Editor’s note: Last year, when assembling the 2020 Top Operators Report, the COVID-19 pandemic had shuttered the global economy. Oil demand had been reduced by over 20 million bbls/d and prices were at lows not seen in decades.
The mood of the Canadian industry was grim. After five years of being rocked by wild price volatility the pandemic hit like a knockout punch.
The 2021 Top Operators Report looks back at how Canada’s oil and gas leaders pivoted to meet the challenges of 2020, and how they are positioning their organizations for future success.
Once again, we have tapped into the experience of professional services firm KPMG in Canada to provide insight into what strategies operators could pursue to thrive in the current environment.
The report also features a broad swath of the insights and opinions from industry leaders gleaned from Daily Oil Bulletin coverage, along with commentary from data providers Evaluate Energy and CanOils.
Canada’s oil and gas workforce has seen a lot of change in the last six years as low and volatile commodity prices resulted in layoffs and increased workloads for those remaining.
From August 2014 to February 2020, there was a 23 per cent decline in oil and gas employment. The COVID-19 pandemic has added to this uncertainty.
Between February and May 2020, when the pandemic took hold, there was a 20 per cent loss in jobs. Already stressed employees were being asked to do more with less. Layered on top of the employment losses is the rapid digital transition resulting in changing industry workflows, and a rising focus on environmental, social and governance (ESG) risk management impacting how work is performed. And then came the shift to working from home.
Throughout the pandemic KPMG have been surveying executives and tracking employee concerns, said Shesta Babar, director, People & Change Services at KPMG in Canada.
Early on, many employees liked the move to working from home, but attitudes have gradually changed, said Babar, citing responses to KPMG’s survey of 2,003 Canadians from March 25 to March 30, 2021 using Delvinia’s Asking Canadians panel on their Methodify platform.
“Seventy-seven per cent said they wanted flexibility in where they worked. Of course, flexibility means different things to different people, but the hybrid workplace is the new model,” said Babar.
Employer attitudes have also shifted in their thinking throughout the pandemic. When the pandemic hit, oil and gas company leadership was focused on stabilizing their business processes after the shift to remote work. They then began focusing on retaining and attracting talent. They are now focused on dealing with climate change issues and digital transformation.
“The results of KPMG’s CEO Outlook survey show in August of 2020 talent was the number one risk for energy leaders,” said Babar. “In a follow-up pulse survey in 2021, 43 per cent said the environment and climate change was their number one risk. They want to be able to lock in the climate change gains as result of the pandemic. Compared to other industries, only nine per cent said environmental and climate change risk was the top priority.”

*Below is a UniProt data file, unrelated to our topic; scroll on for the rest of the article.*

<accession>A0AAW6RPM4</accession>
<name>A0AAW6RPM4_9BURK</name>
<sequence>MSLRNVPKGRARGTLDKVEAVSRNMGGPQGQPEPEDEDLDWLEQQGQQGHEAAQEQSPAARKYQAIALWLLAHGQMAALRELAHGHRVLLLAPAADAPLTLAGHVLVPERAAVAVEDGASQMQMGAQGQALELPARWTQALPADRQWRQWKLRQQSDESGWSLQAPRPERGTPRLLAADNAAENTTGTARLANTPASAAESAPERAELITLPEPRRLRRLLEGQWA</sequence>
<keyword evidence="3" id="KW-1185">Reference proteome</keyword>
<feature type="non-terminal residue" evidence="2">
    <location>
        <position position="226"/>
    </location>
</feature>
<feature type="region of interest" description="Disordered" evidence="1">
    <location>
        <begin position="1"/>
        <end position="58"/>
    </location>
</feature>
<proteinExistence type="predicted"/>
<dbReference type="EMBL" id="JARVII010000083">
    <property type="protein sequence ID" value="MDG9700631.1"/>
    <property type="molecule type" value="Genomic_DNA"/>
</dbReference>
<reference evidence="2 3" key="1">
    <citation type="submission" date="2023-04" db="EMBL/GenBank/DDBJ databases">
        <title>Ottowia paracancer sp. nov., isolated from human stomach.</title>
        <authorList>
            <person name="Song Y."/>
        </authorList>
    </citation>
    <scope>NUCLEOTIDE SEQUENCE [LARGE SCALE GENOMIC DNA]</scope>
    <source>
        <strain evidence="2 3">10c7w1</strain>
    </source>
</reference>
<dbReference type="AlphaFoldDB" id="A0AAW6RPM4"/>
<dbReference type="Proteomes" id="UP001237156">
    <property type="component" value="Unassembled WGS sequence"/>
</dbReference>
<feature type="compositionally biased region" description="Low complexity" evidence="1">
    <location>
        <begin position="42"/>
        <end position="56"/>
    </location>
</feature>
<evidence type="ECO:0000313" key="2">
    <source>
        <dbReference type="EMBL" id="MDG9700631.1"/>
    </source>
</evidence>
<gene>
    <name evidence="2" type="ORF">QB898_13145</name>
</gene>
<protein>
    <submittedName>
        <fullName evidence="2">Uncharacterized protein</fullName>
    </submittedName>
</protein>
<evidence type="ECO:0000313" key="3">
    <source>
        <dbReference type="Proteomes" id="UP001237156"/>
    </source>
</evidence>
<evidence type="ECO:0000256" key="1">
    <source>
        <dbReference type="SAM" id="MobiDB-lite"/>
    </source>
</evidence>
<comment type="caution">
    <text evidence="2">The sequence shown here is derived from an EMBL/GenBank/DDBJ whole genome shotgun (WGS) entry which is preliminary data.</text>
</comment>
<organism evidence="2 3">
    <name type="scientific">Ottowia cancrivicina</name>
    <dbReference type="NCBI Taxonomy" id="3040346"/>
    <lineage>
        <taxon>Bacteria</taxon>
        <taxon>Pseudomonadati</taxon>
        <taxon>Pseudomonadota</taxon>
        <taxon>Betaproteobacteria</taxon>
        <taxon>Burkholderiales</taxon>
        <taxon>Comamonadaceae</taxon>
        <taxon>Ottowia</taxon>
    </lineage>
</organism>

The digital transformation is also top-of-mind for energy executives. Sixty-three per cent said they are investing in automation to drive efficiencies, followed by investment in AI. There is a shift in applying digital technologies from transactional to analytical workflows, said Babar.
While many workers fear the digital transformation may result in further job losses, Babar said it would more likely result in a shift in skills.
“You need data scientists skilled at understanding data sources, cleaning, extracting and manipulating data to get insights,” she explains. “You need subject matter experts to understand the data and use it to get results. The skills required include an ability to take the data and tell a story with the numbers.”
As workers return to offices this fall, it is likely there will be a multitude of different work location models tested by companies. Several oil and gas producers and global companies have already indicated they will be bringing all workers back to the office full time. Whether other organizations follow is an open question.
Bill Whitelaw, managing director of strategy and sustainability at geoLOGIC Systems ltd. and JWN Energy, suggests companies take a close look at some of the less obvious opportunities that exist in the hybrid work model, including the opportunity to rethink their external communications efforts to take advantage of employees who are tied to their communities in different ways.
“With employees not always coming to work in the ‘downtown echo chamber,’ there may be creative ways of connecting to the communities in which staff live,” noted Whitelaw. “As the sector enters its next phase of evolution, the stories people tell at the community grassroots level may be able to help shift public opinion and perceptions of the energy transition journey on which many companies have embarked. The sector shouldn’t pass up this opportunity.”